6 (More) Mistakes Writers Make
by Tom Ashford
Everybody makes mistakes in their writing – that’s what editors are for. A little while ago I put together a list of some of the most common errors authors stumble over in their quest for literary greatness (you can read it here). Here are six of the tricker ones.
Incorrect Singular/ Plural Verb Usage
The subject of a sentence and its verb must match – if the subject is singular then so must the verb, and if the subject is plural then the verb must be too. Case in point:
The best part of my day was walking my two dogs (‘day’ is the singular subject, ‘was’ is singular).
My two dogs, Max and Woof, were the best part of my day (‘Max’ and ‘Woof’ are the two subjects – plural, so ‘were’ is plural too).
A sentence fragment is an incomplete sentence (they lack a subject and/or verb). They usually require the preceding sentence in order to make sense. It’s an easy fix – use a comma to attach the two clauses together to form a single sentence.
Incorrect: I went to the shop. Then bought a book. (‘Then bought a book’ is not a complete sentence by itself.)
Correct: I went to the shop, then bought a book.
There are plenty of different opportunities for wayward commas; they’re probably as common as wayward apostrophes. One example is not using them after an introductory word or clause (basically the reverse version of the sentence fragment example above). Another is using a comma after a conjunction. If your clause starts with an ‘and’ or ‘but’ or other conjunction, you should be using a comma.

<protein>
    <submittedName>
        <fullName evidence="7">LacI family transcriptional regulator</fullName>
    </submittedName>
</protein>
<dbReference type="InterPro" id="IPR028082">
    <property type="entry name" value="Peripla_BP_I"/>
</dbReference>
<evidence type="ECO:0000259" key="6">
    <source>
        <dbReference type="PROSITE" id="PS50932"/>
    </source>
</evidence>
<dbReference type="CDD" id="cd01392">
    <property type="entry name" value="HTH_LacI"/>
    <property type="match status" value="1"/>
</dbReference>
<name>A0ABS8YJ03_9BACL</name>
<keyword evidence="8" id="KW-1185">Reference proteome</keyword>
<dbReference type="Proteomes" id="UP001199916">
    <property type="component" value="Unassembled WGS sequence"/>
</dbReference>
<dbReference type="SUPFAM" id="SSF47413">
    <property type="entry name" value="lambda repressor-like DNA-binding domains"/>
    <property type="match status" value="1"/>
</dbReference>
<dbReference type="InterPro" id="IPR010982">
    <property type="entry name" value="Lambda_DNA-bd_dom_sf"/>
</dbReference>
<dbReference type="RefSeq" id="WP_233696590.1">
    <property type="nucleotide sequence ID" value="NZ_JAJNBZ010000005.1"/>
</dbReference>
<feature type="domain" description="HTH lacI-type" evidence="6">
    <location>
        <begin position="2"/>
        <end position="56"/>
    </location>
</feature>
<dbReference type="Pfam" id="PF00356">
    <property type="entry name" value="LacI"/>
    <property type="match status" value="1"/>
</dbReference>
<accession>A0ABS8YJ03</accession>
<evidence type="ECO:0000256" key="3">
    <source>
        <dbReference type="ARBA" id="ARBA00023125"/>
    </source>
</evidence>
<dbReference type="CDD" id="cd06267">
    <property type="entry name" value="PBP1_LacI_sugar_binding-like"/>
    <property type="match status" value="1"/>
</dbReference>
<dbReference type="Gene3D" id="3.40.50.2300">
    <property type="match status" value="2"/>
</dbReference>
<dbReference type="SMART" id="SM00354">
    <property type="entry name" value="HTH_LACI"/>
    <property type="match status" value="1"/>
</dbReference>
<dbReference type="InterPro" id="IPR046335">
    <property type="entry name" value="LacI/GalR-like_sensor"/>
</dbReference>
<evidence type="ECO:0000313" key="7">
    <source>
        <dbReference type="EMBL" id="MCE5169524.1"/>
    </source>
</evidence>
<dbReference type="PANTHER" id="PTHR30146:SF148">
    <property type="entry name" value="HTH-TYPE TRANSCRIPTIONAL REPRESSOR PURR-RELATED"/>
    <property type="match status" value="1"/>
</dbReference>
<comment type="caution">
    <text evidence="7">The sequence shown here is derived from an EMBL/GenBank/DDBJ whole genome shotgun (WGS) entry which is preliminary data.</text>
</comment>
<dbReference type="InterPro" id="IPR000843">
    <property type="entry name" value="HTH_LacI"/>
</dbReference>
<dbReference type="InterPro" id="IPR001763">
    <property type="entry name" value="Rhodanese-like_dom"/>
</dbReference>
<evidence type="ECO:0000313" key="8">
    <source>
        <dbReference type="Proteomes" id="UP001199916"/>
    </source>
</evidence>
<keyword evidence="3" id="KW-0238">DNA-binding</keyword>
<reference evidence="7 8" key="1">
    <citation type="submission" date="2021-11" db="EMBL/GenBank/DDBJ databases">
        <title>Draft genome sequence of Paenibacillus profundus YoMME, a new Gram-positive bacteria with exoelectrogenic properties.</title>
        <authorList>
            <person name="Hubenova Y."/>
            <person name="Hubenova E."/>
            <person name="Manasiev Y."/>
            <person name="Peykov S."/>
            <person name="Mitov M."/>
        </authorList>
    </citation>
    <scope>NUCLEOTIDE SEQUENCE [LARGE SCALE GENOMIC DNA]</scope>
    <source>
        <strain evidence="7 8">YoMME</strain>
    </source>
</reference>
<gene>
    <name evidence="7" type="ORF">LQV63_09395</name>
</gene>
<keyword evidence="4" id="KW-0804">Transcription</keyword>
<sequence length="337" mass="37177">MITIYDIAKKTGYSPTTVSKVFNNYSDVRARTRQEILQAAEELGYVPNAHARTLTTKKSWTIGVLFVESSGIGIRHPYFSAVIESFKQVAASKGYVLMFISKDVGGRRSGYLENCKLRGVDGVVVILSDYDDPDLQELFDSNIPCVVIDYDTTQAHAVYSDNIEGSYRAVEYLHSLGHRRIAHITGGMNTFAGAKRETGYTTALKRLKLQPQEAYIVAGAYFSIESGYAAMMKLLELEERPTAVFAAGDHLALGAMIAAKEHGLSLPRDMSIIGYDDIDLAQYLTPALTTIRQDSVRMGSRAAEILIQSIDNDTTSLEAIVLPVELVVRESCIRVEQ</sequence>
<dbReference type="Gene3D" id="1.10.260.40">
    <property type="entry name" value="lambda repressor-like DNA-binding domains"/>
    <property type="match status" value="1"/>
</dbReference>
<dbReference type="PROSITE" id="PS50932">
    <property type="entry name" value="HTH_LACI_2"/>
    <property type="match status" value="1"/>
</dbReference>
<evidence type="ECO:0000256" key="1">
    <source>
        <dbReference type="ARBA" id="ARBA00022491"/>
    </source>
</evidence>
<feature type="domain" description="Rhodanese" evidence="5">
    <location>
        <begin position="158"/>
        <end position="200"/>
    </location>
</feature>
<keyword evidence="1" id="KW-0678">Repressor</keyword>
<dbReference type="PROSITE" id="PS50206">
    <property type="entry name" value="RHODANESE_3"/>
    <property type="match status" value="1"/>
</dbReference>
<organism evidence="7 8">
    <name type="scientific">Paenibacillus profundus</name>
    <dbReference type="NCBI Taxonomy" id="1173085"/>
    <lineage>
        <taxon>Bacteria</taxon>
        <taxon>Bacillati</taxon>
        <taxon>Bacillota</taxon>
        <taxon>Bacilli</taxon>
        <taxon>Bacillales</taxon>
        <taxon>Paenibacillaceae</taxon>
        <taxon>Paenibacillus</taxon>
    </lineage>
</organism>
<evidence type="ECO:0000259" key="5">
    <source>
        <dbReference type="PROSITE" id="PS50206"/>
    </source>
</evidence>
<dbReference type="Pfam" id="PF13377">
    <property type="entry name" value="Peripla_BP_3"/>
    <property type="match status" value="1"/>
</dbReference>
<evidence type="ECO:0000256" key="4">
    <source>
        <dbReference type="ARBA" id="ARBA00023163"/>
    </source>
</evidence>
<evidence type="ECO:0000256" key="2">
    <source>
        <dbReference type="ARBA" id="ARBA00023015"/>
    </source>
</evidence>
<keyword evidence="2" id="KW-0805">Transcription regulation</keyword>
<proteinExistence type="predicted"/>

Incorrect: I went to the shop to buy a book but they closed before I got there.
Correct: I went to the shop to buy a book, but they closed before I got there.
Using a modifier (adjective) in the wrong place in a sentence can be at worst confusing, at best amusing. Case in point:
Incorrect: I went to the market and bought a dusty woman’s book.
It doesn’t take a huge mental leap to realise that I mean I bought a dusty book from a woman, rather than a book from a dusty woman. But it should be written like this:
Correct: I went to the market and bought a woman’s dusty book.
Colons and Semi-colons
Few people have truly mastered the semi-colon. Often a full-stop (/period) will work just as well. Or we could try that again: Few people have truly mastered the semi-colon; often a full-stop will work just as well. Use them to separate two sentences which can stand alone, or to separate items in a list.
As for regular colons, use them to introduce something – a reason or list. But only do this when the sentence prior to the colon makes sense by itself.
Incorrect: I went to the market for: books, apples and shoes (‘I went to the market for’ is not a complete sentence).
Correct: I went to the market for three things: books, apples and shoes (‘I went to the market for three things’ is a complete sentence).
An antecedent is a word that replaces another later on in the same sentence. For example, Tom is used in the following sentence, and is replaced by ‘he’ the second time he’s mentioned.
Tom went to the shop because he wanted to buy a book.
This only becomes confusing when more than two pronouns are mentioned, leading to the ‘he’ or ‘she’, or ‘his’ or ‘her’ to become ambiguous. Case in point:
Tom and Chris went to the pub to celebrate his promotion.
Whose promotion is it, Tom’s or Chris’? In situations like these, it’s best to make it clear – even if it ends up sounding a little formal.
Tom and Chris went to the pub to celebrate Chris’ promotion.
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